President Barack Obama’s appointment of a Christian transgender activist as an adviser on faith issues represents part of a larger agenda, some social conservatives fear.
Last month, Obama named Barbara Satin, a man who identifies as a woman, to the President’s Advisory Council on Faith-Based and Neighborhood Partnerships.
Satin is the assistant faith works director for the LGBTQ Task Force and a member of the United Church of Christ, serving on the church’s national executive council. The denomination is among the nation’s most open to the LGBT community. Satin has been the chair of GLBT Generations—an advocacy group for gay, lesbian, bisexual, and transgender people—since 1999.
“It makes sense the president would appoint a transgender activist as a faith adviser,” said Travis Weber, director of the Center for Religious Liberty at the Family Research Council, a social conservative advocacy group. “It would be a bigger surprise if he appointed someone with traditional values.”
Obama has been a strong advocate for LGBT issues. The appointment comes amid a major controversy over freedom of religion laws at the state level and as the administration has threatened to withhold federal funds from schools if transgender people can’t use their restroom of choice.
“The fact that he would appoint someone to the faith-based partnerships council who has been an activist, as she has, fits the Obama administration agenda,” Weber added. “The LGBT agenda has been part of the State Department’s programs overseas, and with Department of Education’s threat to withhold Title IX funding to schools.”
Satin recently worked on the development of Spirit on the Lake, which the White House describes as an “LGBTQ senior housing project in Minneapolis.” Since 2013, Satin has also served on the board of directors of PFund Foundation, a regional LGBT advocacy group covering Iowa, Minnesota, North Dakota, South Dakota, and Wisconsin, according to the White House.
In a statement on the task force website, Satin said:
Given the current political climate, I believe it’s important that a voice of faith representing the transgender and gender non-conforming community—as well as a person of my years, nearly 82—be present and heard in these vital conversations.
The council is charged with identifying the best practices for delivering social services, “evaluating the need for improvements in the implementation and coordination of public policies relating to faith-based and neighborhood organizations,” and making policy recommendations to the president and other administration officials.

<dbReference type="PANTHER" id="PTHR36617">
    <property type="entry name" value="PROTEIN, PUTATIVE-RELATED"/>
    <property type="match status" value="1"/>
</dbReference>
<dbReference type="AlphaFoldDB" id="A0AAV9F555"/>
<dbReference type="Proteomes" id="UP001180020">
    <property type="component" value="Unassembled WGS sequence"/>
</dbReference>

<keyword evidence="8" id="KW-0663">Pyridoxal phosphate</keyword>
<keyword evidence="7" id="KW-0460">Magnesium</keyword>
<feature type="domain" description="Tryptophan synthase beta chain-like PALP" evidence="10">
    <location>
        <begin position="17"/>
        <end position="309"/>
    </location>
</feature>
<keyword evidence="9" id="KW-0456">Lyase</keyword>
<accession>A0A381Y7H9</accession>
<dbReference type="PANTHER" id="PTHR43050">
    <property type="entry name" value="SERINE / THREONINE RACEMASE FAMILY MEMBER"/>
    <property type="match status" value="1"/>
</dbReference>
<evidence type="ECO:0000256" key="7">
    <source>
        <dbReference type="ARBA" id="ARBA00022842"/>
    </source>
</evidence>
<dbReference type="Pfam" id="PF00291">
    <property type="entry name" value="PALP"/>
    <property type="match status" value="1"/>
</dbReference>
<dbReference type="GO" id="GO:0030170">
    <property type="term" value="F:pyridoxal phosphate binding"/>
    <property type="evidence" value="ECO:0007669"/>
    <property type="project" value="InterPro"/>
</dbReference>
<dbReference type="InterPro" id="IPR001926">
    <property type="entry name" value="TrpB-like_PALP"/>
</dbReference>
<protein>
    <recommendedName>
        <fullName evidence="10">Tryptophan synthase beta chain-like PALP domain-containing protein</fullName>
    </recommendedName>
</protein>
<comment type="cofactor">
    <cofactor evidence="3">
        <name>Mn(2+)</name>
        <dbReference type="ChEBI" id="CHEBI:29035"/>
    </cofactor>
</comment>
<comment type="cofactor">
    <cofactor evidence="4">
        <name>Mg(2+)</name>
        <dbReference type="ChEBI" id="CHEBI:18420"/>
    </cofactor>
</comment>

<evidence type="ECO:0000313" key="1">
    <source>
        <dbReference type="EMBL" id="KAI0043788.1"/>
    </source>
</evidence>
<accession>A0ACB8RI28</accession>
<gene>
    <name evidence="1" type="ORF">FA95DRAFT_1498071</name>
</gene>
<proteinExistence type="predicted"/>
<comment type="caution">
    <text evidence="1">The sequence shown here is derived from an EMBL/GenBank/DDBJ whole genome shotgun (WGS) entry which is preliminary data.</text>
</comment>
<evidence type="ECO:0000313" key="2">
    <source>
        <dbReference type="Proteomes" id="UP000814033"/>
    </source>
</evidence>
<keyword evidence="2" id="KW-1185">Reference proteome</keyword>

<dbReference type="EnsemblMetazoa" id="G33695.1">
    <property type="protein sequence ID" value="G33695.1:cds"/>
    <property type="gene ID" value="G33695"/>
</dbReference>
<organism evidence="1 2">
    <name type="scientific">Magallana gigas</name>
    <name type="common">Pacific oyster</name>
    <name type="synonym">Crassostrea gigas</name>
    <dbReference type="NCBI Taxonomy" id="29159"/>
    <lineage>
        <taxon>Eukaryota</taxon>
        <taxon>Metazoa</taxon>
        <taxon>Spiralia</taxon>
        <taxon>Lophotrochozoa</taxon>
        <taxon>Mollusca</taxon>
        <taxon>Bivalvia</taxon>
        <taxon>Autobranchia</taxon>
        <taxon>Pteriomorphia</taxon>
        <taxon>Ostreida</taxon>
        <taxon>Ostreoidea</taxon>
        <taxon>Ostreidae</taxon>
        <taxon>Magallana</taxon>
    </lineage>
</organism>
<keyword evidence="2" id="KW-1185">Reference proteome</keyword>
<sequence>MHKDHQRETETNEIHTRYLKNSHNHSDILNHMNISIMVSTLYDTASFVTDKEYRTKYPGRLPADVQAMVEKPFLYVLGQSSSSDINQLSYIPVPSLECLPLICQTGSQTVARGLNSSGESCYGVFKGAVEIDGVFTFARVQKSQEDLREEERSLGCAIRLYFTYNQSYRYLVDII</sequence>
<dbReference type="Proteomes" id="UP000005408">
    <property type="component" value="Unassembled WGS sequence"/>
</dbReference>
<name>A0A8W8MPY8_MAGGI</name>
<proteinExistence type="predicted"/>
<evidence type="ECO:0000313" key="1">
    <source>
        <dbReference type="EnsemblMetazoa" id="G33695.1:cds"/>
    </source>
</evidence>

The bigger problem is that the council is not representative of America’s faith community, said John Stemberger, president of the Florida Family Policy Council.
“This is more evidence that Obama is attempting a moral revolution pretending the percentages of America is as diverse as his faith council,” Stemberger said. “It’s not a proportional representation of America.”
He added this appointment ties in with the larger debate.
“This is directly related to the bathroom debate,” Stemberger said. “It’s an attempt to push conservative traditional people of faith on this issue. No world religion embraces this moral agenda, at least not in its orthodox form.”
The council is made up of people from different faiths. On the same day Obama named Satin, he also appointed Naseem Kourosh to the council, the human rights officer at the U.S. Bahá’í Office of Public Affairs, and Manjit Singh, co-founder and chairman of the Sikh American Legal Defense and Education Fund.
The White House did not immediately respond to a request to comment on this story. However, after Obama made the appointments to the faith council and other panels, he said in a statement: “These fine public servants bring a depth of experience and tremendous dedication to their important roles. I look forward to working with them.”
Neither the LGBTQ Task Force nor the United Church of Christ responded to inquiries for this story.
Satin grew up as a Catholic, but left the church later in life, according to her biography on the LGBTQ Religious Archives Network website, which said Satin was “raised as a boy.” Satin later served as a pilot in the U.S. Air Force. Satin married and was the father of three children. The bio says Satin did not begin to explore a different gender identity until the age of 54.